Porn, Bomb Threats and Startups

May 24th, 2013 started off like any other day. I got up, walked Milah, hit the gym, said goodbye to Sarah and drove to work. The afternoon rolled around and someone called in a bomb threat at Manwin. My programmers and I had just pushed a new feature that would impact a lot of people, and it needed live testing. I was totally stressed out and waiting in the parking lot for 45 minutes to be let back in the office. I don’t think they ever figured out who called in the bomb threat, but it was probably just some dude who really didn’t like the porn industry…go figure. What’s important here is the text message I got from my buddy Julien Smith during the event.

Julien and I met through a mutual friend, Greg Isenberg, a few years back. Julien was really interested in my adult-industry background, and the large volume of users I dealt with on a daily basis. Now, during this parking lot episode, in usual Julien fashion, the text I got was vague: “I wanna ask you something” or “ I wanna know if what you can do for Manwin, you can do for me?” Little did I know that this text message changed the course of my career and how I envisioned success.

breather text

I was 28 with an awesome job. I traveled the world, made great money, had over 40 people working for me and impacted the lives of 20 million people a day running Pornhub and Youporn mobile. I accomplished more before 30 than many people get to do in their entire career. Did I really need more? The answer was “hell yes,” but not for the reasons you might think. Working at one of the largest adult companies in the world had its drawbacks. It was one of the most treacherous political landscapes I had ever seen. I was tired of arguing and spending most of my day fighting battles. I truly enjoyed my team and the challenge but the fun was no longer there.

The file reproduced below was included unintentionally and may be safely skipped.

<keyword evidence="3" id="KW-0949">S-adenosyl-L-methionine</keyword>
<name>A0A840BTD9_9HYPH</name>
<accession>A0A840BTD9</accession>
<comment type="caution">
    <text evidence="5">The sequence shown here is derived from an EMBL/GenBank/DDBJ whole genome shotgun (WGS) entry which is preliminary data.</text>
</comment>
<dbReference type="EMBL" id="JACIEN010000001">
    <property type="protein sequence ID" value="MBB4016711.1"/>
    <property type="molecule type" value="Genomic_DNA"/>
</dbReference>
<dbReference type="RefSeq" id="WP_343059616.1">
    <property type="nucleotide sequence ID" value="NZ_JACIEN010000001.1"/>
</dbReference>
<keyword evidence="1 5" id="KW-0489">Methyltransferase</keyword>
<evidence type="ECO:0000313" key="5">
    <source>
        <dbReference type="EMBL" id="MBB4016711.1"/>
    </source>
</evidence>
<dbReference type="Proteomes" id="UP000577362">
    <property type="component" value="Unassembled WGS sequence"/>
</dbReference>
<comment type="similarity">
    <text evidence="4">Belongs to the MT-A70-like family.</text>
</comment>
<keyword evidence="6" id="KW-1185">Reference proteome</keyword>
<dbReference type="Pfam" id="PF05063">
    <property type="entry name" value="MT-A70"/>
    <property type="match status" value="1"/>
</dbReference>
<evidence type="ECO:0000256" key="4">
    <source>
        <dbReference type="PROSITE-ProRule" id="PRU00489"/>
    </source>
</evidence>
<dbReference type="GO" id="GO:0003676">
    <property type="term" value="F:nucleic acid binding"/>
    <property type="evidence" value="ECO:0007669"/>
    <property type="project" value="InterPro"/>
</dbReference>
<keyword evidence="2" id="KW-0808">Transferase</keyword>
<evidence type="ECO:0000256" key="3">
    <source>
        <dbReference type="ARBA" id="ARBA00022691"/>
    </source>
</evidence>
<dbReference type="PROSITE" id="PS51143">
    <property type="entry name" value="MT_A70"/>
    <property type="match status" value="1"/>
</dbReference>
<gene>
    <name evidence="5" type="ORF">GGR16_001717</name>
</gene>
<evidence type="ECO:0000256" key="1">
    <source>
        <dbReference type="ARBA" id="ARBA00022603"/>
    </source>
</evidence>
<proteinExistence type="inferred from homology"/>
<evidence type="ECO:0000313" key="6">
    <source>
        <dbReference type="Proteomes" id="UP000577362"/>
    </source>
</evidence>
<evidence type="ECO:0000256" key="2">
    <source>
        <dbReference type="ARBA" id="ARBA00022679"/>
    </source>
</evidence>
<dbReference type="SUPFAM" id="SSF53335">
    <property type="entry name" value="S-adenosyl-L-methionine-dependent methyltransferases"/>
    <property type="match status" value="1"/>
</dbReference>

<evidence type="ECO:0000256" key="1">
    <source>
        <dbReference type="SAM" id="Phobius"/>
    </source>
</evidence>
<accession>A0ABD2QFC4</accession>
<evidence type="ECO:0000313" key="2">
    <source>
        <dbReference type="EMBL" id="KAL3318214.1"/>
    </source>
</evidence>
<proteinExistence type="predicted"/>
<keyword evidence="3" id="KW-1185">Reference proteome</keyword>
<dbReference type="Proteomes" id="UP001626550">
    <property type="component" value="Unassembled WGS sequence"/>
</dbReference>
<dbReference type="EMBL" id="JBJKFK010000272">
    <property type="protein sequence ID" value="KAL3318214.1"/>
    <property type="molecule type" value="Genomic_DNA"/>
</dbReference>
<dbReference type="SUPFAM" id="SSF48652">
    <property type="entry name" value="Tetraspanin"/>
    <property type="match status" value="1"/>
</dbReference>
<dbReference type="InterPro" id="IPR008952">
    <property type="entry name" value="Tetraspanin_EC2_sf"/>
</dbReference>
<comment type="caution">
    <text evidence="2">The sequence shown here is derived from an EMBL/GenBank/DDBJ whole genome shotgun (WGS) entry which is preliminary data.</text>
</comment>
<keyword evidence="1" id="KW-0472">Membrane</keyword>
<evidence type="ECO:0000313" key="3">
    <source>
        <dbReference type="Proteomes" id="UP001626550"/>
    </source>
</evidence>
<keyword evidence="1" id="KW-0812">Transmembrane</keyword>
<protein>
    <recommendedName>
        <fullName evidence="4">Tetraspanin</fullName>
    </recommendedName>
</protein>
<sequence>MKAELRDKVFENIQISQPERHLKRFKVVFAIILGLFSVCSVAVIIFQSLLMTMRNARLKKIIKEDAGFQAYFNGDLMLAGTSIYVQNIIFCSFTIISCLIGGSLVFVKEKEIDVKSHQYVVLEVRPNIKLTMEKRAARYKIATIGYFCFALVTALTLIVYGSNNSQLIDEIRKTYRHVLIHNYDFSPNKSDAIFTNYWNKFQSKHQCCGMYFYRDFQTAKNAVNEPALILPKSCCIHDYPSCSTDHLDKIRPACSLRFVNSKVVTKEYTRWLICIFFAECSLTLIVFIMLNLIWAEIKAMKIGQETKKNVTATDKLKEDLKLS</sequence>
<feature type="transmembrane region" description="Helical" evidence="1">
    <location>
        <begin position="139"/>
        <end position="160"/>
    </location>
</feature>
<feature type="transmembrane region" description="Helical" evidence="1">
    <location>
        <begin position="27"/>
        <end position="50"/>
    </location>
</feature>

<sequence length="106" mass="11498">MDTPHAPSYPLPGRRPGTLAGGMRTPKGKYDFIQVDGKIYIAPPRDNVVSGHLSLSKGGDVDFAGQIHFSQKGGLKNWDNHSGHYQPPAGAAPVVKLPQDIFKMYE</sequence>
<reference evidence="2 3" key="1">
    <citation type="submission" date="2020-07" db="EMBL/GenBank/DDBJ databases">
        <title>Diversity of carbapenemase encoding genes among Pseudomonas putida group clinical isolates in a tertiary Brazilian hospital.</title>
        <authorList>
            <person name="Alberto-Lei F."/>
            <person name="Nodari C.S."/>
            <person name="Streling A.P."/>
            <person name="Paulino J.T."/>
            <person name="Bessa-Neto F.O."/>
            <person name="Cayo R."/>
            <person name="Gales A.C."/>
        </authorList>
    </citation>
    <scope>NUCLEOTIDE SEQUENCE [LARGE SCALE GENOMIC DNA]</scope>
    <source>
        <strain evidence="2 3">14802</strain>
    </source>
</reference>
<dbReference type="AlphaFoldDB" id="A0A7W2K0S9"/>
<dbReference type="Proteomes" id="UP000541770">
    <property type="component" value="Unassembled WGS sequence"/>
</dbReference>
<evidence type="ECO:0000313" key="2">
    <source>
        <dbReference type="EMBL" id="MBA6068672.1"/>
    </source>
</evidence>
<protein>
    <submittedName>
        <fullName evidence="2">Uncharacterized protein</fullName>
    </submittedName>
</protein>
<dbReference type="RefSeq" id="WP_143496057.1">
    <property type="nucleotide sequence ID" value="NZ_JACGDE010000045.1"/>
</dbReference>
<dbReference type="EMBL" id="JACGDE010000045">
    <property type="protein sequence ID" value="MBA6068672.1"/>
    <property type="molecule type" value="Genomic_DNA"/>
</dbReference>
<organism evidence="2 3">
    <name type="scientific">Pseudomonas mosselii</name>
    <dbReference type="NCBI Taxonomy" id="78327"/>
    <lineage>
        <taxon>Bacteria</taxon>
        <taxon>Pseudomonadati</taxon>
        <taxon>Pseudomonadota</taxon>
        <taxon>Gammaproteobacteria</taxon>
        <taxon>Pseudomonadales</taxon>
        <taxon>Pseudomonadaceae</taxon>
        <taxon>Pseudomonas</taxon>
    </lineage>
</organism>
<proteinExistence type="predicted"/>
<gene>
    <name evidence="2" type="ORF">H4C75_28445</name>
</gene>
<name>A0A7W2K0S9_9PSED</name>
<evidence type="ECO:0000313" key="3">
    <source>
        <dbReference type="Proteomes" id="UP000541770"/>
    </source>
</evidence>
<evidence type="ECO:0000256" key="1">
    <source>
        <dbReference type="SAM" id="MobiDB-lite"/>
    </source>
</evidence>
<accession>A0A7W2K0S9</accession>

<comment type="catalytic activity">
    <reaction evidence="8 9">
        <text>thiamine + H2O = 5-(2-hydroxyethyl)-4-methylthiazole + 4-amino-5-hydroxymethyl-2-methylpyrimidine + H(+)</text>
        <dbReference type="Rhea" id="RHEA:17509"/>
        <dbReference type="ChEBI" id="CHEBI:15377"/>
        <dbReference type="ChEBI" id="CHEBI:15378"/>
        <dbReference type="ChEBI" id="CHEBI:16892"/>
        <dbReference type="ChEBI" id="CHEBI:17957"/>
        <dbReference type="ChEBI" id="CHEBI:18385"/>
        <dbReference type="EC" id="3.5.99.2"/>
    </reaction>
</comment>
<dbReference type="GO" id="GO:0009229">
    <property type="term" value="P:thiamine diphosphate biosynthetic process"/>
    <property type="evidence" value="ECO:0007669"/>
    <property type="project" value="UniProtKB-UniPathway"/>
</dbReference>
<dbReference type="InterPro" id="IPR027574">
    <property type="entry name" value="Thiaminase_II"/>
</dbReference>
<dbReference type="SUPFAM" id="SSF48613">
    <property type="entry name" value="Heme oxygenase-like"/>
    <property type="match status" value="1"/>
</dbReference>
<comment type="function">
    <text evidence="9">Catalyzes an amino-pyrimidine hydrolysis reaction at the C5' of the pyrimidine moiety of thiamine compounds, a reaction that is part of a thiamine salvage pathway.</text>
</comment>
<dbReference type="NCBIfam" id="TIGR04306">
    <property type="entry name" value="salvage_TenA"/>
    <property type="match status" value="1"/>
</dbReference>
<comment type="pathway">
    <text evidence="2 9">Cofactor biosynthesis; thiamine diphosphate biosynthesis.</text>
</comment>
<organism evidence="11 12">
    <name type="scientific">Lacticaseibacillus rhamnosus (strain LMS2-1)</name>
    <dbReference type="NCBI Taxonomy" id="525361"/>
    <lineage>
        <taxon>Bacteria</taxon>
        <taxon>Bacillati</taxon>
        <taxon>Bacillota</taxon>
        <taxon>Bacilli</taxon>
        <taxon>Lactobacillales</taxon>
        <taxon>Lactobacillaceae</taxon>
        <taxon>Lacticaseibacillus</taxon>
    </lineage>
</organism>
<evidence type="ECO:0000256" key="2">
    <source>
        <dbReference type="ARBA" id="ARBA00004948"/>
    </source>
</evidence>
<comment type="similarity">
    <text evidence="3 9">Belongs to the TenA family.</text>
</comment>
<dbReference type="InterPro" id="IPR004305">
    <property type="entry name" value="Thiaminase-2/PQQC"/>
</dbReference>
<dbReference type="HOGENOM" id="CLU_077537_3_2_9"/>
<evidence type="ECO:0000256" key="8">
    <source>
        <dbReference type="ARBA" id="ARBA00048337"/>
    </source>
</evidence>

I did what I had to do. I helped build a department from nothing and execute a strategy that made Manwin millions of dollars per month.

When Julien told me about the idea for Breather I remember saying to him “this is crazy, it’s either going to work really well or implode, there won’t be a middle ground here.” I had been working with big brands like the NFL, NHL and Family Guy before I worked at Manwin; and at Manwin I was selling sex. These were somewhat established companies with some infrastructure. I had never built anything from scratch before, and considered myself a risk-averse person, a little too nervous to start my own company.

Breather was a crazy idea with some funding and a website. This was my way to prove to myself that I could help build something from the idea phase and shed my risk-averse nature.

Fortunately my instincts about taking the gig were right. The past year has been pure insanity. In under 9 months we’ve built a full iOS and Android/web booking interface, we have over 15 locations in 2 countries, 3 cities and more than 10 employees.

The bottom line is if you like routine, job security, a 9-5 schedule and an expense account, a startup isn’t for you and that’s nothing to be ashamed of.

If you’re comfortable with a 24 hour neurotic feeling of not knowing where you’ll be in 3-6 months from now, and a schedule where you’re always on…then jump in head first. That may sound genuinely terrible, and it can be, unless the idea works. The feeling of building something from the ground up and having people tell you how your product “helps them” and how they “love it” is one of the most rewarding feelings I have ever felt.

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